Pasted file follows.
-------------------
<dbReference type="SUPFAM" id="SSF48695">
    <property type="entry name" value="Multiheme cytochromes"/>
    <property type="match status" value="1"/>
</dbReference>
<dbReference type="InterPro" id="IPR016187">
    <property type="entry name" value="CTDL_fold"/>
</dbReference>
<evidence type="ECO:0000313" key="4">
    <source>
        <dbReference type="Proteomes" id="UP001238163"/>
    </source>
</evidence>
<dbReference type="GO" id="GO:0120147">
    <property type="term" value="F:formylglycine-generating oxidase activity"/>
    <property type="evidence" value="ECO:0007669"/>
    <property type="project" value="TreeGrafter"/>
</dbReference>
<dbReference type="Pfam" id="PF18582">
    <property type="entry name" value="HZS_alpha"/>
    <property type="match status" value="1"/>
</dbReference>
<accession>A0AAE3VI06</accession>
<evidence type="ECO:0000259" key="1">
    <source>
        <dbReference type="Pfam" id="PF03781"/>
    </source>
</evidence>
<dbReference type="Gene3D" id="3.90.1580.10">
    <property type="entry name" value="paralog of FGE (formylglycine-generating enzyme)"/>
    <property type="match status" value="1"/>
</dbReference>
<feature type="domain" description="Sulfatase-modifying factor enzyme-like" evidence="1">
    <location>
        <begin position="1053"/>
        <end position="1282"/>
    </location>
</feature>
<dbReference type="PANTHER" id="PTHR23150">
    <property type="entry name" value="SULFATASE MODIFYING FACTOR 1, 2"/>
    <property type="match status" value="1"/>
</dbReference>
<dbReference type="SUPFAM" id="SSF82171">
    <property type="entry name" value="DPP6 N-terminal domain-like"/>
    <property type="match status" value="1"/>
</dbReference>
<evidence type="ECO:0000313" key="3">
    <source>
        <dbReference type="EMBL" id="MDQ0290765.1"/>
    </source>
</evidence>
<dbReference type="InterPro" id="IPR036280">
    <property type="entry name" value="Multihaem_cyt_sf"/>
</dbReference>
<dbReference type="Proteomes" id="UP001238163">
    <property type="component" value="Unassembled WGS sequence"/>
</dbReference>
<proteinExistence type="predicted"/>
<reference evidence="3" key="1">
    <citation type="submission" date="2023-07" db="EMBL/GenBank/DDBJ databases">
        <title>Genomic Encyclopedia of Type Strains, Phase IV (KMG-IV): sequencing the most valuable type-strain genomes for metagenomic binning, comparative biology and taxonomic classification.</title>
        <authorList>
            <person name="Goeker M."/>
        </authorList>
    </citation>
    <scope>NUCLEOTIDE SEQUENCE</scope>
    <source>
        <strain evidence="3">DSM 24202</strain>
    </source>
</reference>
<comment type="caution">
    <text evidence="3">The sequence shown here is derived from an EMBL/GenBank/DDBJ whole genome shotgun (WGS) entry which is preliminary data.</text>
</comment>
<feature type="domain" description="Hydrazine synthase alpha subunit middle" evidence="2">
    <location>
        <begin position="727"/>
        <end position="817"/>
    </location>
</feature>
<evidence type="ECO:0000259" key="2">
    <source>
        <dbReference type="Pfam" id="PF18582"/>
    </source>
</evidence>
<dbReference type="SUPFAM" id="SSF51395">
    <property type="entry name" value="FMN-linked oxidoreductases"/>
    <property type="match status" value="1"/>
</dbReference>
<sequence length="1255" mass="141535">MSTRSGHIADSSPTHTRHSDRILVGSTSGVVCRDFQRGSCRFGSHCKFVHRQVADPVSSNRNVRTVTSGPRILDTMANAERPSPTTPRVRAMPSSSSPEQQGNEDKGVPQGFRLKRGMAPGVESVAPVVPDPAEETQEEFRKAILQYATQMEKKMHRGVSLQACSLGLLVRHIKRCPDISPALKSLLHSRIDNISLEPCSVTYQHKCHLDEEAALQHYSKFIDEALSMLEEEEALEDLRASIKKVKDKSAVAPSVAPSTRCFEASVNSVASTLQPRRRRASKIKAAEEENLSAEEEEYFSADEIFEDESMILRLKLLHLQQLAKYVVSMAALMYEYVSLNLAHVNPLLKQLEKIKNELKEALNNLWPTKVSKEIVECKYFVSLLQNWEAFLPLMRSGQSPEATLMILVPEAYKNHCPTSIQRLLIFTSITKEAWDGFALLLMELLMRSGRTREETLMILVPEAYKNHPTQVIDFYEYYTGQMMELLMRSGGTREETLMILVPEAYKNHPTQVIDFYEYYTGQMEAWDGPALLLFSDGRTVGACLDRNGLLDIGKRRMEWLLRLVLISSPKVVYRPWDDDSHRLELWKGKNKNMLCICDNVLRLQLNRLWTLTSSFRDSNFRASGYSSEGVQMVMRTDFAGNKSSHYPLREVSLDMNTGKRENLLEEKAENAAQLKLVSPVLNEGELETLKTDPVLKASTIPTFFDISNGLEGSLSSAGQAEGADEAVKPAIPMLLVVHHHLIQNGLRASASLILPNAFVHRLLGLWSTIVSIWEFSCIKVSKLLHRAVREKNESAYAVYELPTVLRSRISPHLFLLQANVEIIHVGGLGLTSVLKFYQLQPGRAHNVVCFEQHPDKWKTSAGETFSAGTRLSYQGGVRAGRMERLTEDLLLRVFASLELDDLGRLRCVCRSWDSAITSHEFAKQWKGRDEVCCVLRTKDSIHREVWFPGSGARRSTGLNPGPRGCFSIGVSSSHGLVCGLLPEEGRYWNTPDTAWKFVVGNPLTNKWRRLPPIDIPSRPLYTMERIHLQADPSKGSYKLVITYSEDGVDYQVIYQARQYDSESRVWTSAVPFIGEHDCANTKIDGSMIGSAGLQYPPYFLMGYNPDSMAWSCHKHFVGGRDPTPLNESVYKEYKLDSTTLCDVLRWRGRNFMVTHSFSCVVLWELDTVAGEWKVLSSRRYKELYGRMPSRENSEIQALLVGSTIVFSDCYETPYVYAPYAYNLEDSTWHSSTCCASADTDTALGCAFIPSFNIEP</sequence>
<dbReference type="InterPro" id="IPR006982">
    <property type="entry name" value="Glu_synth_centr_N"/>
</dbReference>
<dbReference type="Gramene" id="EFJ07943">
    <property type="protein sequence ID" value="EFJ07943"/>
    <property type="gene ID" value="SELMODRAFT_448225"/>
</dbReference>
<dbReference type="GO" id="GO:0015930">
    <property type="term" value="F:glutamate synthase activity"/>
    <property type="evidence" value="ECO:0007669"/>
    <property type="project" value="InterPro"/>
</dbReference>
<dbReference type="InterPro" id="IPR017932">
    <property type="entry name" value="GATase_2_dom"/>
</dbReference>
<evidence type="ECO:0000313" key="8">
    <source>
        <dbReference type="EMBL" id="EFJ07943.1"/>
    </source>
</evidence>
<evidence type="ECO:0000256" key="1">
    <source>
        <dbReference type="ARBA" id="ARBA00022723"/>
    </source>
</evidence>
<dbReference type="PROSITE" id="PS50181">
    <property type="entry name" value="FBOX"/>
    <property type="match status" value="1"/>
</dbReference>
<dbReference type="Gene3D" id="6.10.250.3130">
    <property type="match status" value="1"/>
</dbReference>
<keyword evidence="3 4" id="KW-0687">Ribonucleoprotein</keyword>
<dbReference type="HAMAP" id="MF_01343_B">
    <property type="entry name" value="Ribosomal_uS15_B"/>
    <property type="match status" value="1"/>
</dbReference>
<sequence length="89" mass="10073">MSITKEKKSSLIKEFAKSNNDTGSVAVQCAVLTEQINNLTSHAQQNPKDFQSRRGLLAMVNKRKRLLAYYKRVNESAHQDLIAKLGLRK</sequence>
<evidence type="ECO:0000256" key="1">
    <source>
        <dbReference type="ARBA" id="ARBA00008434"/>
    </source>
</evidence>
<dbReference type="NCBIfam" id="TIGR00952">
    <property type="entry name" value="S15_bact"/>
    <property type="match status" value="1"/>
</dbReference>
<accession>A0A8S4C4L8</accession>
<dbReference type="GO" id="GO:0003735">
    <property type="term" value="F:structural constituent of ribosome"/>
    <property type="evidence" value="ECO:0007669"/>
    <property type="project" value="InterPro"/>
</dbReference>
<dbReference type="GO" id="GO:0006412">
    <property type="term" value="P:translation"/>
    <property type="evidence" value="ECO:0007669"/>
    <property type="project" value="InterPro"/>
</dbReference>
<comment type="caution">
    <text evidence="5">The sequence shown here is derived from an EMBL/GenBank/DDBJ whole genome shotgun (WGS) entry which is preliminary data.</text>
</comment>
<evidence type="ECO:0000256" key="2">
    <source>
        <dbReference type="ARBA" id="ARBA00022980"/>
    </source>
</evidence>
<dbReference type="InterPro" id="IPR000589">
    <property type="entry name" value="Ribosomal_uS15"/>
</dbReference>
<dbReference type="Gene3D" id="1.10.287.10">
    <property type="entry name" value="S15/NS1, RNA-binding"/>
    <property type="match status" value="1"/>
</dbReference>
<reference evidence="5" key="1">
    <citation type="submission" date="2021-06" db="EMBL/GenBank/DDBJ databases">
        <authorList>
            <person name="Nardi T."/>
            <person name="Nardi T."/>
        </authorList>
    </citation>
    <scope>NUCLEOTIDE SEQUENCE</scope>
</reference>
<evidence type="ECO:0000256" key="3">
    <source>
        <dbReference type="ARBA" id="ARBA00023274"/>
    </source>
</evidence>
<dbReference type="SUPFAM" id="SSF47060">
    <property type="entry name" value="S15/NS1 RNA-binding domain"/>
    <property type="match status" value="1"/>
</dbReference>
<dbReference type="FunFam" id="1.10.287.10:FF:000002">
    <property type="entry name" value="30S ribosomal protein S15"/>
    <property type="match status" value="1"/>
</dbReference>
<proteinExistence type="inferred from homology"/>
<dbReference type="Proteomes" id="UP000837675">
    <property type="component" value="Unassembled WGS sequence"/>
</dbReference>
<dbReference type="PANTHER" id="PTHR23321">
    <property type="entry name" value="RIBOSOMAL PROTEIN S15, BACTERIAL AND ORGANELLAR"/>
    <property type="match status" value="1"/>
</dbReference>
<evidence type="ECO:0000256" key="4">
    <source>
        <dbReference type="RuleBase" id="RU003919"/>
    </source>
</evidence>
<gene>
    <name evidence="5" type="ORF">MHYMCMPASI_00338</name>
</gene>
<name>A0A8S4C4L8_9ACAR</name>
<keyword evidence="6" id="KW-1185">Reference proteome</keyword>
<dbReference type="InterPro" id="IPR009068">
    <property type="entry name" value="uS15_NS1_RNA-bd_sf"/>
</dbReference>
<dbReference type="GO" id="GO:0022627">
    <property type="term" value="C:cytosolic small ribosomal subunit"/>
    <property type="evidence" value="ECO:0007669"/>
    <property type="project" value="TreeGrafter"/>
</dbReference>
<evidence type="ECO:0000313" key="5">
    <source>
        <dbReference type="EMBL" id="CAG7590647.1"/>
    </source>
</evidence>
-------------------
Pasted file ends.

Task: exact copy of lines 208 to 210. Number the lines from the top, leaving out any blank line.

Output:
    <property type="project" value="TreeGrafter"/>
</dbReference>
<evidence type="ECO:0000313" key="5">